Archive | December, 2012

Ask the Spud: Do I Have Enough for a DRIP?

Q: I’m planning to use my 2013 TFSA room to purchase a bond ETF. How can I make sure I’m investing enough to benefit from a dividend reinvestment plan? – Phil B.

Dividend reinvestment plans (DRIPs) are a convenient way to make sure your money is compounding every month rather than sitting idly in your account. When you sign up for a DRIP, your distributions (whether dividends, interest or return of capital) are paid in new shares rather than in cash. Discount brokerages typically offer DRIPs for just about all Canadian ETFs, and you can arrange them with a simple phone call or email to the customer service desk.

The potential problem with DRIPs, however, is you can’t receive fractional shares: each distribution must be large enough to purchase one full ETF share, or it will just be paid in cash. Now that more ETFs are paying distributions monthly (as opposed to quarterly, which used to be the norm), each payout is small and you need a fairly significant holding before you’ll receive even a single new share with every distribution. But exactly how much do you need?

It’s not possible to calculate this amount precisely,

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What Investors Can Learn From Weather Forecasts

I’ve never made a secret of my opinion that acting on market forecasts is destructive to investors. Nate Silver’s fascinating new book, The Signal and the Noise: Why So Many Predictions Fail—But Some Don’t includes some telling examples from the world of finance, but he drives home this idea even more forcefully with his insights about the weather.

Silver explains that meteorological forecasts are quite accurate if they’re made just a few days in advance, but the further out you go, the less helpful they become. Forecasts made eight days in advance are useless, and beyond that they’re actually harmful: “They are worse than what you or I could do sitting around at home and looking up the table of long-term weather averages,” Silver writes. Yet despite being aware of this evidence, The Weather Channel and AccuWeather make forecasts for 10 days and 15 days into the future, respectively.

The book also describes how for-profit weather services are more concerned with the perception of accuracy than with accuracy itself. This gives them an incentive to be bolder than they should be. If their models forecast a 50% likelihood of rain,

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A Market Forecaster’s Report Card

As 2011 came to a close, the usual army of market gurus began making predictions for 2012. I’ve often criticized market forecasters for their embarrassing track records, so this year I made a point of saving a few articles so I could see how accurate their crystal balls would turn out to be.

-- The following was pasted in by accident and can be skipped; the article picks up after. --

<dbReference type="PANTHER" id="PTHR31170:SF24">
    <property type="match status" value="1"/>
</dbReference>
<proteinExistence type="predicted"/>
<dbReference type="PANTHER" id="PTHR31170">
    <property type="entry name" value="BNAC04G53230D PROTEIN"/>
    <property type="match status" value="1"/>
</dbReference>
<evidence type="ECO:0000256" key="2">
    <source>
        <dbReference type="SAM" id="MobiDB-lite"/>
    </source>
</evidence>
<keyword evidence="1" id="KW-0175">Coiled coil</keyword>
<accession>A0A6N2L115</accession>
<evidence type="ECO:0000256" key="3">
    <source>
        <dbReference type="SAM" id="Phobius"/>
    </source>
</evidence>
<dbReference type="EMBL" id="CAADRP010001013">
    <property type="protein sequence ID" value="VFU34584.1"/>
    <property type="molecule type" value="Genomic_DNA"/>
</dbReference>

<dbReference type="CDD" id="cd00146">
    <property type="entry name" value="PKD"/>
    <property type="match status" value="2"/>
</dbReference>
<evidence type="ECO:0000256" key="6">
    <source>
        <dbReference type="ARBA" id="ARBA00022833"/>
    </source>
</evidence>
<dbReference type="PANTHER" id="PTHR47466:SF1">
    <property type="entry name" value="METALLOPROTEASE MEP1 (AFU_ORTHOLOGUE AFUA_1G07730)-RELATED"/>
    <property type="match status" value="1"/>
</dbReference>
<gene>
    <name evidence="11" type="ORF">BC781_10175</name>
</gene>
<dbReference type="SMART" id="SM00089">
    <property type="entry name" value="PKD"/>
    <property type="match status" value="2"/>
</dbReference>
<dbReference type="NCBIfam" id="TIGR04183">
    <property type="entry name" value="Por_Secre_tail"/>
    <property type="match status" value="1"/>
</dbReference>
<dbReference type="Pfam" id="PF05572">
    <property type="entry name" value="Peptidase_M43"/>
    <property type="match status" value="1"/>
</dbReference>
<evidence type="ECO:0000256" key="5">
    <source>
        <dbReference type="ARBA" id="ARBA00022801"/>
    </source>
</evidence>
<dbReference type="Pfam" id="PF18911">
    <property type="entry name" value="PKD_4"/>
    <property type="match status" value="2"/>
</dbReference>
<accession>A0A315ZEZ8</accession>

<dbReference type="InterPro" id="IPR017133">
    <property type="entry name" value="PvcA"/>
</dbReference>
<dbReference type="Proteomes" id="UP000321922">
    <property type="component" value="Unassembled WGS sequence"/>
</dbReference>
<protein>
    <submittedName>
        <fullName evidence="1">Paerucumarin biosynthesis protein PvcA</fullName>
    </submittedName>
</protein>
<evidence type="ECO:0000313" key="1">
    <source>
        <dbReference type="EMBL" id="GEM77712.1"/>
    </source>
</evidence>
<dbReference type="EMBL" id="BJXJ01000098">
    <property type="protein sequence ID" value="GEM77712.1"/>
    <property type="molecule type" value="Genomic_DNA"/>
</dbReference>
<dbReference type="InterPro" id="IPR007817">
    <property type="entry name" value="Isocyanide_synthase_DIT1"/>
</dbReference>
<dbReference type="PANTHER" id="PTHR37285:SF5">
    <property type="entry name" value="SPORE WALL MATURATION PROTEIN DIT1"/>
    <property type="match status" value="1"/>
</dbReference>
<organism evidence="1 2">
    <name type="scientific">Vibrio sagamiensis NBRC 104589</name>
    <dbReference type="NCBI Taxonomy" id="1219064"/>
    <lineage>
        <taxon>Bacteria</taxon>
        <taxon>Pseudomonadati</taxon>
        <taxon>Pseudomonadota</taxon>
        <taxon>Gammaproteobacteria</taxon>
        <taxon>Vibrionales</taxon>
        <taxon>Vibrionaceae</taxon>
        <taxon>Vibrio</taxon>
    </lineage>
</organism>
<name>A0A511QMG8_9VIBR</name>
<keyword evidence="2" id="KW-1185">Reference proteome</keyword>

The first one I bookmarked was called 10 market predictions for 2012—and how to profit from them, in The Globe and Mail. The guru is a portfolio manager for the GMG Defensive Beta Fund, based in New York. Let’s see how accurate his calls turned out to be, and whether you should have acted on them.

1. The S&P 500 will rise by at least 10%.

This probably seemed wildly optimistic a year ago, but it was correct. In fact, the S&P 500 is up about 16% so far in 2012. Unfortunately, the tactical advice was less helpful: “If you have a lot of conviction this prediction will come true, you might consider buying the Russell 1000 High Beta ETF. If you think the election will work its magic,

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How Much Are You Paying For US Dollars?

Currency conversion remains one of the biggest rip-offs in banking and investing. It’s made worse by the lack of transparency: if you call your discount brokerage they’ll quote their current rates, but it’s still hard to calculate the actual cost of your transaction. Don’t expect your brokerage to help with the math.

The first key point is, in practical terms, there isn’t a single exchange rate. While we might say “the US and Canadian dollars are at par,” that’s never quite true. On a day when the two currencies are theoretically equivalent, it might cost you $1.01 CAD to buy $1 USD, and if you sell $1 USD you might receive $0.99 CAD. That’s because currencies have a bid-ask spread just like stocks and ETFs that trade on an exchange.

There’s a simple formula to calculate the size of the bid-ask spread in percentage terms:

= (Ask Price – Bid Price) ÷ Ask Price × 100

Note that the bid price is always the lowest of the two rates you’re quoted. So if we plug in the numbers in the example above, the math works like this:

= (1.01 – 0.99) ÷ 1.01 × 100
= (0.02) ÷ 1.01 × 100
= 0.0198 × 100
= 1.98%

The bid-ask spread in this example works out to 1.98%,

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Ask the Spud: Adding a New REIT to the Index